Discussion:Copyright fee - not to be amortized?

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Discussion Forum Index --> Basic Tax Questions --> Copyright fee - not to be amortized?

Discussion Forum Index --> Tax Questions --> Copyright fee - not to be amortized?

Woodstock (talk|edits) said:

8 December 2010
So, I always thought that the cost of a copyright had to be amortized over 15 years as Sec 197 intangible. Today, I was doing some research and came across the words "not self-created". I have a client who spent $15k on a copyright for something she created. She did not purchase a copyright from someone else's creation. So does this mean that her copyright is 100% deductible in the year she paid it? Thanks for your insight!

Tax Writer (talk|edits) said:

8 December 2010
Self-employed artists, composers, writers, musicians, etc are not subject to the capitalization/amortization rules that other businesses must follow. There is a special exception in the law for them. See IRC section 263A(h). This has been the rule since 1988.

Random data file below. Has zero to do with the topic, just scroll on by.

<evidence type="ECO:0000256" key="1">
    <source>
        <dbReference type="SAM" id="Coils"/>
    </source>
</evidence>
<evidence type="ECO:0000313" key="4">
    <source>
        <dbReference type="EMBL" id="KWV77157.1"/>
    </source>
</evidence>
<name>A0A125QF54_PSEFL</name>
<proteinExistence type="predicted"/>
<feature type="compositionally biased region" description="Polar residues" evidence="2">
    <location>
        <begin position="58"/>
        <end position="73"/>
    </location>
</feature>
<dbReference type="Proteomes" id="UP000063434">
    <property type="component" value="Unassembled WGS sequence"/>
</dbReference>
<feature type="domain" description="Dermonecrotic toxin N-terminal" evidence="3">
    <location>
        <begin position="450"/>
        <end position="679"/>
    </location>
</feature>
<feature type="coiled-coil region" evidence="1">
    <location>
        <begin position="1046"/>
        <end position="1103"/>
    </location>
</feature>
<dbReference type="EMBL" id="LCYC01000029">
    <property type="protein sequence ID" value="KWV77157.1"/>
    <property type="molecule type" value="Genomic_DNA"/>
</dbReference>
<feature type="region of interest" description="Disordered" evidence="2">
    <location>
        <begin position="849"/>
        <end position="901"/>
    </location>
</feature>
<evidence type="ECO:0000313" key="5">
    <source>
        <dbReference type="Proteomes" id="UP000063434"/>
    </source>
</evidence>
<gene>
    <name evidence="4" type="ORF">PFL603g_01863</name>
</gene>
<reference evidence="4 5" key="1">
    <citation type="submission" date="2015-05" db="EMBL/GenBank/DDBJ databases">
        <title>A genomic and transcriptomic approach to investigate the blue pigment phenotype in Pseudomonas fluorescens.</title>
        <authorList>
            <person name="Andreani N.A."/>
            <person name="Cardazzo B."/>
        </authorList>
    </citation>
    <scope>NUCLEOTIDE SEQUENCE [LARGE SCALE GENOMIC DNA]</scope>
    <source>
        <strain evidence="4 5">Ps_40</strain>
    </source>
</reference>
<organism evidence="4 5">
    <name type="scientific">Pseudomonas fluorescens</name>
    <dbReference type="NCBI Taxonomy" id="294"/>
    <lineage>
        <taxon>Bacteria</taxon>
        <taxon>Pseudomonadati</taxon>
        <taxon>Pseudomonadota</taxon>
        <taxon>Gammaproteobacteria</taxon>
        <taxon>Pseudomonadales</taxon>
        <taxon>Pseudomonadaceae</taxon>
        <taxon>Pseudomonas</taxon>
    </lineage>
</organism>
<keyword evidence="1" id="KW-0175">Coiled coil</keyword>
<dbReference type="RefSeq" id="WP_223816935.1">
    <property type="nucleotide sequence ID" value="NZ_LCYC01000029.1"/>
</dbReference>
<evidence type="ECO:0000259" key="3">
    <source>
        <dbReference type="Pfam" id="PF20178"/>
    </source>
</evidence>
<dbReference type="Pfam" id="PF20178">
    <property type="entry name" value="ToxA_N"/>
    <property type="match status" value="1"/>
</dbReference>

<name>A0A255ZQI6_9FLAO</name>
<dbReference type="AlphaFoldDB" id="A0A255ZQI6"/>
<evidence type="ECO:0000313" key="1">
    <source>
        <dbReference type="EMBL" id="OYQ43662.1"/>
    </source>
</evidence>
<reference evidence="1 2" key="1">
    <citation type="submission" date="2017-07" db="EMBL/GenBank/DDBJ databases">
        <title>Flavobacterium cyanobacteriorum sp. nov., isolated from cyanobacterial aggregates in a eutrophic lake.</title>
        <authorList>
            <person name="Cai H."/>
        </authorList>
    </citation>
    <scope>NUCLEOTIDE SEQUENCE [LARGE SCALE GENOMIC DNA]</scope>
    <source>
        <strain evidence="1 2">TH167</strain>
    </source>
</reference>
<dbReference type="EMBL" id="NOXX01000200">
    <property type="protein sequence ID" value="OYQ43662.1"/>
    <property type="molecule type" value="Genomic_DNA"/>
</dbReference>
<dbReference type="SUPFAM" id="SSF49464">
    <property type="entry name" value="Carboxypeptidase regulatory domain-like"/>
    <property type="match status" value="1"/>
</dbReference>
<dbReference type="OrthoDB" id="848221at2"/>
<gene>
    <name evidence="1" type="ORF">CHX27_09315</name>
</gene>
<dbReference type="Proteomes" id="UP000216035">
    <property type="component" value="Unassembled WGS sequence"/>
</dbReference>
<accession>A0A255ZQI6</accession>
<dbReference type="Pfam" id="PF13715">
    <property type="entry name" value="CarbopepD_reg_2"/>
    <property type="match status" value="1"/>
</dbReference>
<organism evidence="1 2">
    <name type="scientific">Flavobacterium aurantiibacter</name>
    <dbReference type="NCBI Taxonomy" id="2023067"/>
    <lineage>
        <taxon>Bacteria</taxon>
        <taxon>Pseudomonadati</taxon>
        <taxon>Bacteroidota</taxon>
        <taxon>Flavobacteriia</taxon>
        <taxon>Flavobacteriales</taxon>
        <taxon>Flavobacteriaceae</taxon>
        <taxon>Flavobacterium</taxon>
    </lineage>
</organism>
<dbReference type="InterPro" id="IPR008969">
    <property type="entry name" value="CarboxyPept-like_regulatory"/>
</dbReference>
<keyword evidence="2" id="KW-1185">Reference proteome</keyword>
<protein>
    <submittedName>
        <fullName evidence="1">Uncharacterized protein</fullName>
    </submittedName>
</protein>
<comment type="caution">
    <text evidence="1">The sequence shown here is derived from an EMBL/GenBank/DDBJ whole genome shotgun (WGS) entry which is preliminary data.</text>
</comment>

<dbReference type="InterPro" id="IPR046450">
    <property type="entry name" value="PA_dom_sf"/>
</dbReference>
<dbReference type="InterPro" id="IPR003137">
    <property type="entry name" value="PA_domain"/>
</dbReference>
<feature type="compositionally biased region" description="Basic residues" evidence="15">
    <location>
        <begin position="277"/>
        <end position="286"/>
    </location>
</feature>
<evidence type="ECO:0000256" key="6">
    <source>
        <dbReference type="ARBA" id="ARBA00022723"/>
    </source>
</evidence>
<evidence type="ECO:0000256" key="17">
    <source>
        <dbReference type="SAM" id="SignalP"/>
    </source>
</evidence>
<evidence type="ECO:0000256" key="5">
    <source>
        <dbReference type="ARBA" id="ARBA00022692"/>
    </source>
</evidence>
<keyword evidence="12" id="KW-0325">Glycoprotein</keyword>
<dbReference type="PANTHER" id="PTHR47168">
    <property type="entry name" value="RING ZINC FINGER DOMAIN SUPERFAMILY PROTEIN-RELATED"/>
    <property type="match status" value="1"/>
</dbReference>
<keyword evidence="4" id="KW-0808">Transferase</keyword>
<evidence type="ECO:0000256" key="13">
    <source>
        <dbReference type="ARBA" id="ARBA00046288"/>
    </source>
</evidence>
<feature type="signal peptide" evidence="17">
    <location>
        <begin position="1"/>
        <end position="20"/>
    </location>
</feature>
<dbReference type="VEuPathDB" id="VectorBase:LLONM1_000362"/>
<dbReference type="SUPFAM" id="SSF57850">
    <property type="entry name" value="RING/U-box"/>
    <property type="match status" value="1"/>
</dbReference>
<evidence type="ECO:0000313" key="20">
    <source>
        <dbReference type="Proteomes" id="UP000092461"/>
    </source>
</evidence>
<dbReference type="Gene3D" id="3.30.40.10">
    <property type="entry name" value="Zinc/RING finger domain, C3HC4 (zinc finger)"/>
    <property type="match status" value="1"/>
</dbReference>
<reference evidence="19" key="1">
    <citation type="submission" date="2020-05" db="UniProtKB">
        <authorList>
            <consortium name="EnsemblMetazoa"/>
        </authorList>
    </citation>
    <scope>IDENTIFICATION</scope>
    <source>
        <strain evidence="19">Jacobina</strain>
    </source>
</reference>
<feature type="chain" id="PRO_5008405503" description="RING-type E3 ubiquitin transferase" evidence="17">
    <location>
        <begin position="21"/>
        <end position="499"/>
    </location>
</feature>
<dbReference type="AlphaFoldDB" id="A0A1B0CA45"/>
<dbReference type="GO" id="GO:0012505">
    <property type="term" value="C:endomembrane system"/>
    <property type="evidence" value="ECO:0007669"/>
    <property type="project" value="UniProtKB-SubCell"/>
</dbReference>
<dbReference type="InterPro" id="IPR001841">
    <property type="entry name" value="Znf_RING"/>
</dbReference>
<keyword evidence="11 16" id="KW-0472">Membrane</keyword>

If the copyright/trademark, etc is self-created, then it can be decucted immediately.

There is also a safe harbor rule outlined in Notice 88-62. The notice provides for a deduction of 50 percent of the cost in year one, and 25 percent in years two and three.

In order to qualify for this special treatment, the expense must be tied to the actual creative activity. A copyright is a legal protection for a written work, so it qualifies. The purchase of machinery, for example, would not.

Some good articles on the subject: [1]

[2]- this article by Cyn Mason is excellent

Tax Writer (talk|edits) said:

8 December 2010
By the way, registering a copyright usually costs $30. I think you need to ask the author what could have possibly cost 15K. It sounds like much more than a copyright, unless she was robbed.

Woodstock (talk|edits) said:

9 December 2010
Thanks Tax Writer for the info - totally helps! I think most of it was the attorney fees. Guess I'm in the wrong career. :)

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